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, 524 (7563), 97-101

Temporal and Spatial Analysis of the 2014-2015 Ebola Virus Outbreak in West Africa

Miles W Carroll  1 David A Matthews  2 Julian A Hiscox  3 Michael J Elmore  4 Georgios Pollakis  3 Andrew Rambaut  5 Roger Hewson  6 Isabel García-Dorival  3 Joseph Akoi Bore  7 Raymond Koundouno  7 Saïd Abdellati  8 Babak Afrough  9 John Aiyepada  10 Patience Akhilomen  10 Danny Asogun  10 Barry Atkinson  9 Marlis Badusche  11 Amadou Bah  12 Simon Bate  9 Jan Baumann  13 Dirk Becker  14 Beate Becker-Ziaja  11 Anne Bocquin  15 Benny Borremans  16 Andrew Bosworth  17 Jan Peter Boettcher  18 Angela Cannas  19 Fabrizio Carletti  19 Concetta Castilletti  19 Simon Clark  9 Francesca Colavita  19 Sandra Diederich  20 Adomeh Donatus  10 Sophie Duraffour  21 Deborah Ehichioya  22 Heinz Ellerbrok  18 Maria Dolores Fernandez-Garcia  23 Alexandra Fizet  24 Erna Fleischmann  25 Sophie Gryseels  16 Antje Hermelink  18 Julia Hinzmann  18 Ute Hopf-Guevara  18 Yemisi Ighodalo  10 Lisa Jameson  9 Anne Kelterbaum  14 Zoltan Kis  26 Stefan Kloth  18 Claudia Kohl  18 Miša Korva  27 Annette Kraus  28 Eeva Kuisma  9 Andreas Kurth  18 Britta Liedigk  11 Christopher H Logue  9 Anja Lüdtke  29 Piet Maes  30 James McCowen  9 Stéphane Mély  15 Marc Mertens  20 Silvia Meschi  19 Benjamin Meyer  31 Janine Michel  18 Peter Molkenthin  25 César Muñoz-Fontela  29 Doreen Muth  31 Edmund N C Newman  9 Didier Ngabo  9 Lisa Oestereich  11 Jennifer Okosun  10 Thomas Olokor  10 Racheal Omiunu  10 Emmanuel Omomoh  10 Elisa Pallasch  11 Bernadett Pályi  26 Jasmine Portmann  32 Thomas Pottage  9 Catherine Pratt  9 Simone Priesnitz  33 Serena Quartu  19 Julie Rappe  34 Johanna Repits  35 Martin Richter  18 Martin Rudolf  11 Andreas Sachse  18 Kristina Maria Schmidt  18 Gordian Schudt  14 Thomas Strecker  14 Ruth Thom  9 Stephen Thomas  9 Ekaete Tobin  10 Howard Tolley  9 Jochen Trautner  36 Tine Vermoesen  8 Inês Vitoriano  9 Matthias Wagner  25 Svenja Wolff  14 Constanze Yue  18 Maria Rosaria Capobianchi  19 Birte Kretschmer  37 Yper Hall  4 John G Kenny  38 Natasha Y Rickett  3 Gytis Dudas  39 Cordelia E M Coltart  40 Romy Kerber  11 Damien Steer  41 Callum Wright  42 Francis Senyah  4 Sakoba Keita  43 Patrick Drury  44 Boubacar Diallo  45 Hilde de Clerck  46 Michel Van Herp  46 Armand Sprecher  46 Alexis Traore  47 Mandiou Diakite  48 Mandy Kader Konde  49 Lamine Koivogui  50 N'Faly Magassouba  51 Tatjana Avšič-Županc  27 Andreas Nitsche  18 Marc Strasser  32 Giuseppe Ippolito  19 Stephan Becker  14 Kilian Stoecker  25 Martin Gabriel  11 Hervé Raoul  52 Antonino Di Caro  19 Roman Wölfel  25 Pierre Formenty  44 Stephan Günther  11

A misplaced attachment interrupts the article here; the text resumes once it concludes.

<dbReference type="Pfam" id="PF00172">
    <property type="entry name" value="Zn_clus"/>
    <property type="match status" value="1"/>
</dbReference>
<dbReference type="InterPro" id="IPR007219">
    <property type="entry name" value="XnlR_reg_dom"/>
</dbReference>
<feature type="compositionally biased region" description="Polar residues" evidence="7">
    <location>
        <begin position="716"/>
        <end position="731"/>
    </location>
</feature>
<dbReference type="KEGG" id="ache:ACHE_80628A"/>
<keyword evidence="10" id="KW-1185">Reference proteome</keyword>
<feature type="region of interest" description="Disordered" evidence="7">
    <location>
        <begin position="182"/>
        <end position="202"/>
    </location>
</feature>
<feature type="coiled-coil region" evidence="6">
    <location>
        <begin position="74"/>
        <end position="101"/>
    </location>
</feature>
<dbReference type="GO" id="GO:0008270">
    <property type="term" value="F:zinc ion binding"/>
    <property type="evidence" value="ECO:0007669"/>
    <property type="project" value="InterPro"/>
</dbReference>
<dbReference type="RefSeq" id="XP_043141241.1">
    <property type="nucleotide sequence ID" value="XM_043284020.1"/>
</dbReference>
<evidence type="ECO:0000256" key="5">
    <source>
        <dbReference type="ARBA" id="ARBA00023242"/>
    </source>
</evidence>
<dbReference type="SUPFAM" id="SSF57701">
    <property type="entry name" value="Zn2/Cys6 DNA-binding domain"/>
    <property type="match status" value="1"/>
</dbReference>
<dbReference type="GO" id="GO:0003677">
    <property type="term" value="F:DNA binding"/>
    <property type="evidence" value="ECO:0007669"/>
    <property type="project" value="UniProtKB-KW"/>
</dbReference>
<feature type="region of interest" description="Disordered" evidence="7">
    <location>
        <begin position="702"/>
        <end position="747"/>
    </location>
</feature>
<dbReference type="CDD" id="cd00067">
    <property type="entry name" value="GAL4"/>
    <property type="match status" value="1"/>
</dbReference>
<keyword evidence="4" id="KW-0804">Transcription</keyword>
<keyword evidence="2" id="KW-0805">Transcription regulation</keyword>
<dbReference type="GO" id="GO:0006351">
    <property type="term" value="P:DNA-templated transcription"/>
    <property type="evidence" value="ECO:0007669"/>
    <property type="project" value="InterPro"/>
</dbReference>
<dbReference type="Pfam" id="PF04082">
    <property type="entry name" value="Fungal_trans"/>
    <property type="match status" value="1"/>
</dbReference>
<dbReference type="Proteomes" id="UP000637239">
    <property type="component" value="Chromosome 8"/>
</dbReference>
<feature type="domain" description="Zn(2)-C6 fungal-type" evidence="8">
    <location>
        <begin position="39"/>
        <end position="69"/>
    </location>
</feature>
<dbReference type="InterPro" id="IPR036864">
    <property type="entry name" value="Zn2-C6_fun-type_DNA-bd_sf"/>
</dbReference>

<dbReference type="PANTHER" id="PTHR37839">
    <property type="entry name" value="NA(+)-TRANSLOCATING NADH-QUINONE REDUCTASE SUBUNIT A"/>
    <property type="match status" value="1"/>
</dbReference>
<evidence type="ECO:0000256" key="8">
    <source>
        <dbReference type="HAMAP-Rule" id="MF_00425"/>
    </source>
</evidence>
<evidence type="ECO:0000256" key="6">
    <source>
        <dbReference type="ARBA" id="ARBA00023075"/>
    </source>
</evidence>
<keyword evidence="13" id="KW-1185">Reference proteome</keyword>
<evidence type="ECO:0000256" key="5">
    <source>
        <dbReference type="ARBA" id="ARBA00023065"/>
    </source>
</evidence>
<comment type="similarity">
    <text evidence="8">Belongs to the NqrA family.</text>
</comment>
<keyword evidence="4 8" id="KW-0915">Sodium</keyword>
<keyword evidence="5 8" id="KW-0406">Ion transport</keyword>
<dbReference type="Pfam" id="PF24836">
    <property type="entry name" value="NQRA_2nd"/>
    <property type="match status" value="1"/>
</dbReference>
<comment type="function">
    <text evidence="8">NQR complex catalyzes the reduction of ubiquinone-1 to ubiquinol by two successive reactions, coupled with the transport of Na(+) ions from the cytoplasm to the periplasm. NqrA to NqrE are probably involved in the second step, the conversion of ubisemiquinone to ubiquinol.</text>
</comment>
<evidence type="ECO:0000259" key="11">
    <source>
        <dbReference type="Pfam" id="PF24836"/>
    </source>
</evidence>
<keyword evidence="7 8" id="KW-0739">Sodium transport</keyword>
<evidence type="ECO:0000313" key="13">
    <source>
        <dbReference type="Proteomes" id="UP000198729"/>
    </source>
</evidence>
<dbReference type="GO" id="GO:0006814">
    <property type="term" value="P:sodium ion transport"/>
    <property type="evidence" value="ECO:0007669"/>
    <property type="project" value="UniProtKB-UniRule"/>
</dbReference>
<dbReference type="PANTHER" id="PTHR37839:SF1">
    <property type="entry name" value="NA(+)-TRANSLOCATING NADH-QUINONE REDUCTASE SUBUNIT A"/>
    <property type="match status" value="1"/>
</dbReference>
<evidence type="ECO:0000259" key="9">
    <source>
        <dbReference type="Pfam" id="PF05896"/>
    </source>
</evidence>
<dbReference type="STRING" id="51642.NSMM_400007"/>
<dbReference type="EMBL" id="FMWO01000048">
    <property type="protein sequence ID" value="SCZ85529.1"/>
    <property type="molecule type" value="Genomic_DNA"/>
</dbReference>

Affiliations

Temporal and Spatial Analysis of the 2014-2015 Ebola Virus Outbreak in West Africa

Miles W Carroll et al. Nature.

Abstract

West Africa is currently witnessing the most extensive Ebola virus (EBOV) outbreak so far recorded. Until now, there have been 27,013 reported cases and 11,134 deaths. The origin of the virus is thought to have been a zoonotic transmission from a bat to a two-year-old boy in December 2013 (ref. 2). From this index case the virus was spread by human-to-human contact throughout Guinea, Sierra Leone and Liberia. However, the origin of the particular virus in each country and time of transmission is not known and currently relies on epidemiological analysis, which may be unreliable owing to the difficulties of obtaining patient information. Here we trace the genetic evolution of EBOV in the current outbreak that has resulted in multiple lineages. Deep sequencing of 179 patient samples processed by the European Mobile Laboratory, the first diagnostics unit to be deployed to the epicentre of the outbreak in Guinea, reveals an epidemiological and evolutionary history of the epidemic from March 2014 to January 2015. Analysis of EBOV genome evolution has also benefited from a similar sequencing effort of patient samples from Sierra Leone. Our results confirm that the EBOV from Guinea moved into Sierra Leone, most likely in April or early May. The viruses of the Guinea/Sierra Leone lineage mixed around June/July 2014. Viral sequences covering August, September and October 2014 indicate that this lineage evolved independently within Guinea. These data can be used in conjunction with epidemiological information to test retrospectively the effectiveness of control measures, and provides an unprecedented window into the evolution of an ongoing viral haemorrhagic fever outbreak.

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